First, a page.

The nuances within the script, the “breadcrumbs,” as one of BJU’s Theater Arts teachers so frequently words it, were so well-laid throughout the script. It was chaotic and comical and seemingly disjointed at first, but we as audience members just couldn’t see the whole picture until the end, and when we did see it, it was beautiful. For the first twenty minutes of the production it seemed so complex, and I questioned how it would be resolved in such a way that delivers a clear message. But my confidence in Micah had not been shaken! At the conclusion of the play I thought, “wow, it is such a complex story, yet such a simple message.” A question that arises at the end, after we learn what really happened to Sonya is, “Is ‘time’ a healer of our pain?” And Serena’s last statement is that sometimes “time” only makes things worse. It clearly left the audience with two options, either run from your problems or face them. This was a story that I thoroughly enjoyed and was provoked to further evaluate my own questions and answers.
The space was beautiful. It was comfortable and spacious while maintaining a fairly intimate feel for a proscenium stage. The set was laid out in such a way that created levels and diversity; it wasn’t linear. It was simplistic but also visually stimulating. However, due to the lack of incline, from my vantage point anything below the knee was unable to be seen. There were two projector scenes on either side of the stage which made viewing the media very easy. Although there were a few small technical problems such as microphone noises as well as pixilation in the media, neither of these impeded my experience, nor did it remove me from the world that was being developed before me. I thought their set, use of space, and media enhanced their performance and was professionally done. Having seven completely different characters to portray and only two people to do it is quite a challenge and Katrina and Lindsay rose to that challenge and were met with great success. As an actor myself, I watched for physical distinctions, listened to vocal quality and pitch variations, rhythm of speech, as well as personality. Both ladies did a wonderful job at masterfully differentiating between all seven characters. Never was I confused or questioned who was talking. The pacing was never slow. I remained fully engaged throughout the performance. Their cues weren’t dropped or their speech mumbly. They demonstrated excellent character work, and the result was quite an impressive accomplishment.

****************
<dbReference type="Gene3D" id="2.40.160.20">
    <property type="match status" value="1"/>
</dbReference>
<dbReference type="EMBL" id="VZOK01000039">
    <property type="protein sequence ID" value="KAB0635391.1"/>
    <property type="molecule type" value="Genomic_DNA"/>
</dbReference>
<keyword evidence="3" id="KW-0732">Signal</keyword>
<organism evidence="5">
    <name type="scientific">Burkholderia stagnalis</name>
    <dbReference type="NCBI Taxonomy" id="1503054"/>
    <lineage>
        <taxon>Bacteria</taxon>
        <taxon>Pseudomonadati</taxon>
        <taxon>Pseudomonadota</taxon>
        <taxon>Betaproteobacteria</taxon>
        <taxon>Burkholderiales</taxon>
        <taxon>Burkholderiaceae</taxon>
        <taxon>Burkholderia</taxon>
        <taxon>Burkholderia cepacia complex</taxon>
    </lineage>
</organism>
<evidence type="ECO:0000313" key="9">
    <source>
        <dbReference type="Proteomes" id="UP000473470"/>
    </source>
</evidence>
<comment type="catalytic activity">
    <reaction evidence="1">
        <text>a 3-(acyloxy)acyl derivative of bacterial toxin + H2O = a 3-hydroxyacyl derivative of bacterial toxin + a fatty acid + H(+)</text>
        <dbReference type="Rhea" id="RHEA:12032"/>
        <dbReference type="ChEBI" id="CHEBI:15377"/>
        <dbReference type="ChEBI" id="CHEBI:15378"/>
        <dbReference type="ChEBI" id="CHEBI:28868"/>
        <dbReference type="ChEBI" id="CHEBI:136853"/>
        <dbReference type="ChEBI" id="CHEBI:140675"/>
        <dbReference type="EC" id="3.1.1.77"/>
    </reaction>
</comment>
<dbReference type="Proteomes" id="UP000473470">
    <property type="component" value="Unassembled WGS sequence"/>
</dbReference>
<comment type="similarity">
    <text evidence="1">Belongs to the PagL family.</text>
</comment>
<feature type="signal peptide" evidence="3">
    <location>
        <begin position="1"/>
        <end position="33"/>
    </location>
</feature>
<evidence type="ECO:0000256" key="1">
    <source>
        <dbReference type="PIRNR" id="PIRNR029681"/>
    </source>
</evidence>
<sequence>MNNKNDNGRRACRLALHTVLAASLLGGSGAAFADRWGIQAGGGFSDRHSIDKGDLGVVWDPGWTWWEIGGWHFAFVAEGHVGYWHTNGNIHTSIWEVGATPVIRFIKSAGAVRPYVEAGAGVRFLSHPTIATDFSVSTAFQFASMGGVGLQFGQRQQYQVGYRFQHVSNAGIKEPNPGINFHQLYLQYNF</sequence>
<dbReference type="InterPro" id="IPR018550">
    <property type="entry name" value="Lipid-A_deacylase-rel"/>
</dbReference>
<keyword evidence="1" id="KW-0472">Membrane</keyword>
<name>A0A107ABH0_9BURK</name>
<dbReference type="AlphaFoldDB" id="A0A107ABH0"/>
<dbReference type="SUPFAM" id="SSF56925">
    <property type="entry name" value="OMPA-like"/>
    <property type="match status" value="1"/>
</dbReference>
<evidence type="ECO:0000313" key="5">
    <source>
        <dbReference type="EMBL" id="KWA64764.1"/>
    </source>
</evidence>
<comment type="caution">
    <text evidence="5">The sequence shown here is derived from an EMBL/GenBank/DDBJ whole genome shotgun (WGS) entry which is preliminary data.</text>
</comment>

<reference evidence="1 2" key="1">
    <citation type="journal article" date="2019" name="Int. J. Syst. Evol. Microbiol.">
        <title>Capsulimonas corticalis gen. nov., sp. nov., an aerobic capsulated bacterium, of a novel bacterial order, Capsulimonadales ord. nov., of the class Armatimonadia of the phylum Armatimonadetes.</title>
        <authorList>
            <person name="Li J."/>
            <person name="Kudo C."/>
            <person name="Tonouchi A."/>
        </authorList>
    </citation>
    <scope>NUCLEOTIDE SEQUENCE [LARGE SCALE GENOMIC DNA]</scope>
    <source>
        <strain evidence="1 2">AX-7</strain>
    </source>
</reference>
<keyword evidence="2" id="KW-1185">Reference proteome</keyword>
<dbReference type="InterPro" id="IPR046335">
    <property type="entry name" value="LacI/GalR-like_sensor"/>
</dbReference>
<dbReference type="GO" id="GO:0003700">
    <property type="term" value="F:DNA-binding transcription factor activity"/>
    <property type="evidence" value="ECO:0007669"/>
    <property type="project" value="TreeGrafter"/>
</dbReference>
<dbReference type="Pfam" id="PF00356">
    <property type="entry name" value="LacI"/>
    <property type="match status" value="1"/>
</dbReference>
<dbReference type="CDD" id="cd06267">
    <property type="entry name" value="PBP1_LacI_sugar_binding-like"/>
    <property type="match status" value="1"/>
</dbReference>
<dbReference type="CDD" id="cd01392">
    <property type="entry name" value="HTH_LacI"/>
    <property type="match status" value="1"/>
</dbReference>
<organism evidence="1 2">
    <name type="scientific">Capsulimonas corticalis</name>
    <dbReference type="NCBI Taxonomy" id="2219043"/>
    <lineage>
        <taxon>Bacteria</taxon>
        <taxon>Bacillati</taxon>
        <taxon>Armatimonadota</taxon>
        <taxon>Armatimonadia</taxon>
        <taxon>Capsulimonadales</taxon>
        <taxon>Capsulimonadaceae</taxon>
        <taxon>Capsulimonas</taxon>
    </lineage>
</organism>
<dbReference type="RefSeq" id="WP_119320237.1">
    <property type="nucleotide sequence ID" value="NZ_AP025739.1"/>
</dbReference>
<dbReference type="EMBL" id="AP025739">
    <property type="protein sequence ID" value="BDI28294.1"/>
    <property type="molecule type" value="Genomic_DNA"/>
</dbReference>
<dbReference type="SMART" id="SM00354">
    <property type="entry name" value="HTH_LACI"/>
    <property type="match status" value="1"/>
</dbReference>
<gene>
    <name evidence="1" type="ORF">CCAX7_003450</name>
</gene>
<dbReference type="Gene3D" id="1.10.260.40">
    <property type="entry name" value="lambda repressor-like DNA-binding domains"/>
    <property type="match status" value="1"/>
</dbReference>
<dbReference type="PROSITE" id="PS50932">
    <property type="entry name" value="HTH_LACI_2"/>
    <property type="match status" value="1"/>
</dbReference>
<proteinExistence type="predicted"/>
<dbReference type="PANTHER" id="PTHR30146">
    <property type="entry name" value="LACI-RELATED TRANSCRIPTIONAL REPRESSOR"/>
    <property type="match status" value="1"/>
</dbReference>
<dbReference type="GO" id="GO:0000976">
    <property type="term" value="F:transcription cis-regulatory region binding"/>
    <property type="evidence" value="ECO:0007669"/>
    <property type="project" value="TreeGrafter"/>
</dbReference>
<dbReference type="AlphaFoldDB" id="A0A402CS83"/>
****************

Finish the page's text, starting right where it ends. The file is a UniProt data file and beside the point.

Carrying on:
Overall, this production was so well-prepared and well-performed. I loved both the story and the message behind the story. I could appreciate it on a personal level as could essentially all audience members to some degree. I hope you will not only consider what choice to make in the face of pain or whether “time” truly does bring healing, but rather ask yourself who is the true Healer of my pain.
If you were able to catch this spectacular performance then I hope this article has echoed some of the thoughts you had as you left. If you weren’t able to be a part of the audience then I hope you are wishing you had! Perhaps Dreams of Sonya will be performed again in the future. Be sure not to miss it!
~By Jessica Bowers
~Photos by Matt Jones